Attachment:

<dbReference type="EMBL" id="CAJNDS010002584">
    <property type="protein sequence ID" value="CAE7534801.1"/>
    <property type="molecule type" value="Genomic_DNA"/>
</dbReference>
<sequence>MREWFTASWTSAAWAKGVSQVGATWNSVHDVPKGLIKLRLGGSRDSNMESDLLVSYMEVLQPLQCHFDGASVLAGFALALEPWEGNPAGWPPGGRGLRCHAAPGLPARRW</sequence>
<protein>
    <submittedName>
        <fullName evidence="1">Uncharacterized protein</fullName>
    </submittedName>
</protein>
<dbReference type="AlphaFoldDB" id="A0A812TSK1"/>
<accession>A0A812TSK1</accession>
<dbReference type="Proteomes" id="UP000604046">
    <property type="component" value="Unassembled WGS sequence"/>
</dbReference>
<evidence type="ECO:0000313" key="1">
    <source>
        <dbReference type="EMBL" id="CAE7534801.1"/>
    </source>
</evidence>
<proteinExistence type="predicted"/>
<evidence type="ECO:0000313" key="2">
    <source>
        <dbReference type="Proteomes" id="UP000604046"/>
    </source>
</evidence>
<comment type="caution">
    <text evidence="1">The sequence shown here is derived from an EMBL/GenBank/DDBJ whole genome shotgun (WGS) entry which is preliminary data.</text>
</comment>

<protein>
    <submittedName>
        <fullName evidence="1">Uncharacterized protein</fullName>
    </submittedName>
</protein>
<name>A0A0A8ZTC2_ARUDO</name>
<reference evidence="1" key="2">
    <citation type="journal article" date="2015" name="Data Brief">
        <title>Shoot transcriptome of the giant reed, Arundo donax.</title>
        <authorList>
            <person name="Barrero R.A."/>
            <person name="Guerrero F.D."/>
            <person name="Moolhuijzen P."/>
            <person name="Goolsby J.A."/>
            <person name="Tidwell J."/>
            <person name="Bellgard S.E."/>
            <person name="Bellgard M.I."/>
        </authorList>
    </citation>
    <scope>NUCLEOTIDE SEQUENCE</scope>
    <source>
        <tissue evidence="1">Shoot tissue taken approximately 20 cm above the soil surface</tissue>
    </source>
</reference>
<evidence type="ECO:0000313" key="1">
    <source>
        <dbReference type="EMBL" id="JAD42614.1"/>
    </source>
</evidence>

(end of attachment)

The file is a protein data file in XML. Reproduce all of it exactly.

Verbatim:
<dbReference type="EMBL" id="CAJNDS010002584">
    <property type="protein sequence ID" value="CAE7534801.1"/>
    <property type="molecule type" value="Genomic_DNA"/>
</dbReference>
<sequence>MREWFTASWTSAAWAKGVSQVGATWNSVHDVPKGLIKLRLGGSRDSNMESDLLVSYMEVLQPLQCHFDGASVLAGFALALEPWEGNPAGWPPGGRGLRCHAAPGLPARRW</sequence>
<protein>
    <submittedName>
        <fullName evidence="1">Uncharacterized protein</fullName>
    </submittedName>
</protein>
<dbReference type="AlphaFoldDB" id="A0A812TSK1"/>
<accession>A0A812TSK1</accession>
<dbReference type="Proteomes" id="UP000604046">
    <property type="component" value="Unassembled WGS sequence"/>
</dbReference>
<evidence type="ECO:0000313" key="1">
    <source>
        <dbReference type="EMBL" id="CAE7534801.1"/>
    </source>
</evidence>
<proteinExistence type="predicted"/>
<evidence type="ECO:0000313" key="2">
    <source>
        <dbReference type="Proteomes" id="UP000604046"/>
    </source>
</evidence>
<comment type="caution">
    <text evidence="1">The sequence shown here is derived from an EMBL/GenBank/DDBJ whole genome shotgun (WGS) entry which is preliminary data.</text>
</comment>

<protein>
    <submittedName>
        <fullName evidence="1">Uncharacterized protein</fullName>
    </submittedName>
</protein>
<name>A0A0A8ZTC2_ARUDO</name>
<reference evidence="1" key="2">
    <citation type="journal article" date="2015" name="Data Brief">
        <title>Shoot transcriptome of the giant reed, Arundo donax.</title>
        <authorList>
            <person name="Barrero R.A."/>
            <person name="Guerrero F.D."/>
            <person name="Moolhuijzen P."/>
            <person name="Goolsby J.A."/>
            <person name="Tidwell J."/>
            <person name="Bellgard S.E."/>
            <person name="Bellgard M.I."/>
        </authorList>
    </citation>
    <scope>NUCLEOTIDE SEQUENCE</scope>
    <source>
        <tissue evidence="1">Shoot tissue taken approximately 20 cm above the soil surface</tissue>
    </source>
</reference>
<evidence type="ECO:0000313" key="1">
    <source>
        <dbReference type="EMBL" id="JAD42614.1"/>
    </source>
</evidence>